The indigenous population at the time of the first European settlements is estimated to have been between 200,000
Infant baptism is the practice of baptising infants or young children. In theological discussions, the practice is sometimes referred to as paedobaptism, or pedobaptism, from the Greek pais meaning "child"; this can be contrasted with what is called "believer's baptism", or credobaptism, from the Latin word credo meaning "I believe", the religious practice of baptising only individuals who confess faith in Jesus, therefore excluding underage children. Opposition to infant baptism is termed catabaptism. Infant baptism is called "christening" by some faith traditions. Most Christians belong to denominations that practice infant baptism. Branches of Christianity that practice infant baptism include Catholics and Oriental Orthodox, among Protestants, several denominations: Anglicans, Presbyterians, Congregationalists and other Reformed denominations and some Nazarenes, the Moravian Church; the exact details of the baptismal ceremony vary among Christian denominations. Many follow a prepared ceremony, called a liturgy.
In a typical ceremony, parents or godparents bring their child to their congregation's priest or minister. The rite used would be the same as that denomination's rite for adults, i.e. by pouring holy water or by sprinkling water. Eastern Orthodox and Eastern Catholic traditions practise total immersion and baptise babies in a font, this practice is the first method listed in the baptismal ritual of the Roman Catholic, although pouring is the standard practice within the Latin branch of Catholicism. Catholic and Orthodox churches that do this do not sprinkle. At the moment of baptism, the minister utters the words "I baptise you in the name of the Father, of the Son, of the Holy Spirit". Although it is not required, many parents and godparents choose to dress the baby in a white gown called a christening gown for the baptism ceremony. Christening gowns become treasured keepsakes that are used by many other children in the family and handed down from generation to generation. Traditionally, this gown is white or off white and made with much lace and intricate detail.
In the past, a gown was used for both girls. Made of white fabric, the outfit consists of a romper with a vest or other accessories; these clothes are kept as a memento after the ceremony. It is a naval tradition to baptise children using the ship's bell as a baptismal font and to engrave the child's name on the bell afterwards. Tracking down and searching for an individual's name on a specific bell from a ship may be a difficult and time-consuming task. Christening information from the bells held by the Canadian Forces Base Esquimalt Museum has been entered into a searchable data archive, accessible to any interested web site visitors. Scholars disagree on the date; some believe that 1st-century Christians did not practice it, noting the lack of any explicit evidence of paedobaptism. Others, noting the lack of any explicit evidence of exclusion of paedobaptism, believe that they did, understanding biblical references to individuals "and household" being baptised as well as "the promise to you and your children" as including young children.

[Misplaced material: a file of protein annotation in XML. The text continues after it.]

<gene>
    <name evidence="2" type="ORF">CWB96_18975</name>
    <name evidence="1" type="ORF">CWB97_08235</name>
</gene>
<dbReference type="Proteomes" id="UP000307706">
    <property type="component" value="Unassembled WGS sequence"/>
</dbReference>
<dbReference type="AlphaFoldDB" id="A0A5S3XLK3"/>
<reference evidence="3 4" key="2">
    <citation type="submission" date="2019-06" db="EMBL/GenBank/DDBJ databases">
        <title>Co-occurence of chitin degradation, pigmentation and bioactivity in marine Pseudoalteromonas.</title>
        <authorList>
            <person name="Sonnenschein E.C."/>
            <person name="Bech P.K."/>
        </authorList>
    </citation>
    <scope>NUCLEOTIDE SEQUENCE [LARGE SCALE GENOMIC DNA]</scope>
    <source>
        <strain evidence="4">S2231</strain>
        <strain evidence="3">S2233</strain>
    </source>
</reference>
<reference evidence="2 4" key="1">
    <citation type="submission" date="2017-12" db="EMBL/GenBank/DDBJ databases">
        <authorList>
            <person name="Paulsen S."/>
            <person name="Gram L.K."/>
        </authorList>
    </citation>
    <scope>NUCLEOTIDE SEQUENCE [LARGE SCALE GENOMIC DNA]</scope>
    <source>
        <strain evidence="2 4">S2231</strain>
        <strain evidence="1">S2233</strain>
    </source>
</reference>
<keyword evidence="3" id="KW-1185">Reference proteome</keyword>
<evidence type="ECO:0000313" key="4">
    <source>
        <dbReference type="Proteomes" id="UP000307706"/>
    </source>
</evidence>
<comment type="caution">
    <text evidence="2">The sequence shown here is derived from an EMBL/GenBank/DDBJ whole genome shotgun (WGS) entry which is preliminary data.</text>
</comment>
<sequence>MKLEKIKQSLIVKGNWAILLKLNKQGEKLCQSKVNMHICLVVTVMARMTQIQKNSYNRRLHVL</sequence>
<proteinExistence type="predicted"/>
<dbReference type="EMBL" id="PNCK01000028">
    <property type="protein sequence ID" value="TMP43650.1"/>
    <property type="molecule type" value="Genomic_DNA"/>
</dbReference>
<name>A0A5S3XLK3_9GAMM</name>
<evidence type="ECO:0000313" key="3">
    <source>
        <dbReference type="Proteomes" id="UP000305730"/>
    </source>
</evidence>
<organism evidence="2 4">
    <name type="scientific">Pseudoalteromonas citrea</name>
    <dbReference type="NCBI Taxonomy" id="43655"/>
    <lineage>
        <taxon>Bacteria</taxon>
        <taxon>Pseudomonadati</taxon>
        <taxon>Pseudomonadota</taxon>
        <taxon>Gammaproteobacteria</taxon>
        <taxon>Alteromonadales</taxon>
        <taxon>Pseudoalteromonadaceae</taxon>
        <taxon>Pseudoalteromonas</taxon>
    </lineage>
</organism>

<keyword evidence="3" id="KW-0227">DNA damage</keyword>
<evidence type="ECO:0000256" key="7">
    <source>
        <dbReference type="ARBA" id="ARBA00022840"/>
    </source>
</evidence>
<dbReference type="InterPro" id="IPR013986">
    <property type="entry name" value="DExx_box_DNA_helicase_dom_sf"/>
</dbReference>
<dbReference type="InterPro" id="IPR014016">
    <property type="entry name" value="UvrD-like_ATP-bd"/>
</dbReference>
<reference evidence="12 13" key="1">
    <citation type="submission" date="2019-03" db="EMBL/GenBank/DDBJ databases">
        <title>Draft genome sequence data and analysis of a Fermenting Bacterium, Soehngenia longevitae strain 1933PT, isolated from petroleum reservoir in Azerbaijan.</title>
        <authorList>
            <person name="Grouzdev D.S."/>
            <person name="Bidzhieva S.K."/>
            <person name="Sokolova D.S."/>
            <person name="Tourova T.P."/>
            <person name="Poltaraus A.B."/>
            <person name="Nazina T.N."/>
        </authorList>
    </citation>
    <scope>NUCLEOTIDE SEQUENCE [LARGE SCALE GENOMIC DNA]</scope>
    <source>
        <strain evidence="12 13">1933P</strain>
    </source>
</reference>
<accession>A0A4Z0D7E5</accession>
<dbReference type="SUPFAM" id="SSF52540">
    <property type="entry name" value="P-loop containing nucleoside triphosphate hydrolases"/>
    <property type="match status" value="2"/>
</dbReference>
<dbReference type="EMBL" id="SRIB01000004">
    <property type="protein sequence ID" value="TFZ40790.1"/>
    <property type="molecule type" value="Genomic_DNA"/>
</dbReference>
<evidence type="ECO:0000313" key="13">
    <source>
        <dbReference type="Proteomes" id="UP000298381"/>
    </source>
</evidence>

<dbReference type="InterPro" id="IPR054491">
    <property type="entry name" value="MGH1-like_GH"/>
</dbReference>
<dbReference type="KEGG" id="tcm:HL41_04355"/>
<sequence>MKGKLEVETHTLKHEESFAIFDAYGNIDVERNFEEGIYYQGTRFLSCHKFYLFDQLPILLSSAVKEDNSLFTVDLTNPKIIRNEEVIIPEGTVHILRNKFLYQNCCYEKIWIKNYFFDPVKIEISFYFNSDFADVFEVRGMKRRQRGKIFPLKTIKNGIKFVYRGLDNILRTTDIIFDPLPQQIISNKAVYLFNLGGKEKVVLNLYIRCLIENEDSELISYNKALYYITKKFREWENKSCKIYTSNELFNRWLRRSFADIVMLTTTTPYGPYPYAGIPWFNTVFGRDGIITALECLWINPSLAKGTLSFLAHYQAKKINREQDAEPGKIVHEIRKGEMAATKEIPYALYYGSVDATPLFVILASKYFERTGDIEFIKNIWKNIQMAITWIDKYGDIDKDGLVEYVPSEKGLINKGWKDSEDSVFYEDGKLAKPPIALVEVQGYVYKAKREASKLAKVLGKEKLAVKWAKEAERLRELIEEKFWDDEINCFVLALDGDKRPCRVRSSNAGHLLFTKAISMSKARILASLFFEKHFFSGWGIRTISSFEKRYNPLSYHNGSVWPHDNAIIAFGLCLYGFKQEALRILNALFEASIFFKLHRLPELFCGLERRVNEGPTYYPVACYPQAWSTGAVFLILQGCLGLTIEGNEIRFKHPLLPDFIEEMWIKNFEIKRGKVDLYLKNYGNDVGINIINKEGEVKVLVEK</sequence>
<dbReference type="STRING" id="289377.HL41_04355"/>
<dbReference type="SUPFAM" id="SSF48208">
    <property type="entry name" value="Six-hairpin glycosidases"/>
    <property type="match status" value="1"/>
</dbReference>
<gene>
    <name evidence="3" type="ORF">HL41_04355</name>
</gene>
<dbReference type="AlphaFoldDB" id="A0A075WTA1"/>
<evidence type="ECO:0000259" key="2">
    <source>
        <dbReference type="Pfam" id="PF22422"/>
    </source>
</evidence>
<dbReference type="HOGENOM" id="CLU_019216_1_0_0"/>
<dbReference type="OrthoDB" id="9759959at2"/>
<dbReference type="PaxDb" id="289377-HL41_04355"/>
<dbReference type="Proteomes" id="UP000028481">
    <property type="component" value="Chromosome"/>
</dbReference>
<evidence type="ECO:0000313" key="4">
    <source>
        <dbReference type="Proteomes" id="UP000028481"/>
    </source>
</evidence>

The earliest extra-biblical directions for baptism, which occur in the Didache, are taken to be about baptism of adults, since they require fasting by the person to be baptised. However, inscriptions dating back to the 2nd century which refer to young children as "children of God" may indicate that Christians customarily baptised infants too; the earliest reference to infant baptism was by Irenaeus in his work Against Heresies. Due to its reference to Eleutherus as the current bishop of Rome, the work is dated c. 180. Irenaeus speaks of children being "born again to God." This reference has been described as "obscure." Three passages by Origen mention infant baptism as customary. While Tertullian writing c. 198–203 advises the postponement of baptism of little children and the unmarried, he mentions that it was customary to baptise infants, with sponsors speaking on their behalf. The Apostolic Tradition, sometimes attributed to Hippolytus of Rome, describes how to perform the ceremony of baptism.
From at least the 3rd century onward Christians baptised infants as standard practice, although some preferred to postpone baptism until late in life, so as to ensure forgiveness for all their preceding sins. In the 21st century, a number of incidents surrounding particularly "rough", "aggressive" or "violent" infant baptisms according to the Eastern Orthodox submersion or immersion rite have sparked controversies as to whether they constituted child abuse. In January 2017, Catholicos-Patriarch of All Georgia Ilia II performed a mass infant baptism of hundreds of children at the Holy Trinity Cathedral of Tbilisi during the Georgian Orthodox Church's celebration of Epiphany. Many foreign observers found this "shocking" and wondered whether such baptisms should be considered child abuse. A May 2018 viral video of an infant baptism – performed in Ayia Napa, Cyprus, at a Greek Orthodox church, although this remains unconfirmed – received much media attention. In a statement, the Greek Orthodox Archdiocese of Australia condemned the practice as "physically abusive", but claimed the performer was'not Greek Orthodo